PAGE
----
Thank you for so articulately speaking up for what is right! Even after the protests leave the world’s stage, unless there is effective action and advocacy, business as usual will continue for the Burma army, and the rapes, torture, forced labor and other abuses that have gone on for years in relative silence will continue. This is a crucial time. Thank you for adding your voice to those who are not forgetting the people of Burma.

  2. TN says:

    Articulate article about the ongoing struggle in Burma….

    Burma’s Ethnic Minorities Endure Decades of Brutality
    October 4, 2007
    by Mick Elmore/AP Writer/Bangkok

    http://www.irrawaddy.org/article.php?art_id=8891

  3. hopewanders says:

    overwhelming. will be praying…

  4. Megan says:

    This was a powerful post, your first-hand experience there really brings this home. I just wrote a few days ago about Burma and how brave the people are there, especially those working towards peace. I am praying that God will be with them all in their struggle. They are pushing through fear. Thanks for sharing your story and useful links.
    Meg

    PS – I know, hpoewanders – it does seem so overwhelming. I feel like prayer has to be my response or we’ll just feel kind of hopeless.

  5. Kacie says:

    Thanks for writing this. The more people hear, the better.

  6. bolim says:

    I’ve been amazed at the courage of these Buddhist monks to march peacefully in protest of injustice. They have been a catalyst for the wider public. I’m wondering how the church has responded to these marches and if there is the possibility for solidarity.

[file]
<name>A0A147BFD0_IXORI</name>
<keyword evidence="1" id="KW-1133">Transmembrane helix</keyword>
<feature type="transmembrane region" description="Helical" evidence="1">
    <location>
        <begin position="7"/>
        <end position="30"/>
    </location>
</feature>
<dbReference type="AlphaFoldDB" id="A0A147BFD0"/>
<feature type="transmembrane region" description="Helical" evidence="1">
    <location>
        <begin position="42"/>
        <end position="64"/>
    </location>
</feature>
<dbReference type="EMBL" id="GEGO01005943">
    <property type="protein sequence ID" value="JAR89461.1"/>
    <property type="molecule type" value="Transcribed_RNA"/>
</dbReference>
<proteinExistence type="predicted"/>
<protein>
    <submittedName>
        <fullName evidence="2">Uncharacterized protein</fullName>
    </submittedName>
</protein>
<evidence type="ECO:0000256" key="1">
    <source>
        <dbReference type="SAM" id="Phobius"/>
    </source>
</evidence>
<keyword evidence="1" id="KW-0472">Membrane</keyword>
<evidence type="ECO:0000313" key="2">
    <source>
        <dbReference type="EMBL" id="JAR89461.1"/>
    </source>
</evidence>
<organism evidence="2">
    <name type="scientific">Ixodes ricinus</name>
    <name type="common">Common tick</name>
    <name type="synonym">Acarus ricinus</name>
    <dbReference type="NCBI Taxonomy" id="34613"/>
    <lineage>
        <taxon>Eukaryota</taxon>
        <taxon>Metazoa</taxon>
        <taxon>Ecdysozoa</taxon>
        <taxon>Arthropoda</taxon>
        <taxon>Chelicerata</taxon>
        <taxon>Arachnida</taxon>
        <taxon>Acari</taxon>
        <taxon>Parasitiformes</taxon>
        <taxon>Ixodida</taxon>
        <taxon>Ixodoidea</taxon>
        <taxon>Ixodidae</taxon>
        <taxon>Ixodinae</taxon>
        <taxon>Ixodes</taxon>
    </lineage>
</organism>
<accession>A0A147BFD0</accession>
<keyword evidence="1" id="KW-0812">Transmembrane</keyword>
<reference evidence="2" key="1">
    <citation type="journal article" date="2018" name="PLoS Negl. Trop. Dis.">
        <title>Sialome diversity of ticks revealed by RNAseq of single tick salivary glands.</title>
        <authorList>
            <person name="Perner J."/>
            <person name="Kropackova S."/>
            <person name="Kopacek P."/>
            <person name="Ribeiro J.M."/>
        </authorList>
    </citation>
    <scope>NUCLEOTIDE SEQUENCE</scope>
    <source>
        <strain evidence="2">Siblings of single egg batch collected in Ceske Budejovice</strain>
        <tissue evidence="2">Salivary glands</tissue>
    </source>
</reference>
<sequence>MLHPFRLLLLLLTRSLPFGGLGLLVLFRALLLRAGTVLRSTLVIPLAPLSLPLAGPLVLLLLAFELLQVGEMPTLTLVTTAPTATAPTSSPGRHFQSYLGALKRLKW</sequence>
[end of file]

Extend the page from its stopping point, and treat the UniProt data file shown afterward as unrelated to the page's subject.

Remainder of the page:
7. celadona says:

    Thank you for your article. I’ll be posting the above links on my blog too. May we not be indifferent to the events around us.

  8. […] 8th, 2007 free burma… « beauty and depravity Posted by celadona Filed in […]

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"He must become greater; I must become less." - John 3:30 We have to remind ourselves of this truth every day lest we forget:

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Sadly, I have witnessed this reality in too many places. ​In 2012, I traveled to a remote area in Eastern Kenya as part of a @onedayswages response to a famine that struck the Horn of Africa region. This famine impacted nearly 13 million people and according to some sources, took the lives of about 250,000 people. During my trip there, I had the chance of meeting many people but the person that still remains in my memory was a Muslim woman named Sahara.

She was so hospitable in inviting us to her small and temporary home. During our conversation, I learned that ​Sahara traveled 300 kilometers (a little under 200 miles) – some by cart and some by foot – as they sought to escape the worst drought that has impacted East Africa (Kenya, Somalia, and Ethiopia) in the past 60 years.

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She traveled about 200 miles on cart and foot. ​And all along, she was ill. If you look closely ​at the photo, you might notice the large lump in her throat - likely a large cancerous tumor.​ She did not travel alone. She traveled with her husband who I was not able to meet because he was staying with one of his five other wives in this polygamist community.  She did not travel alone. She also traveled with her six children – the youngest being about 1 and the oldest being around 8. She had just given birth to her sixth child when they began her journey. Her youngest was severely malnourished when they arrived to this new settlement in a town called Benane.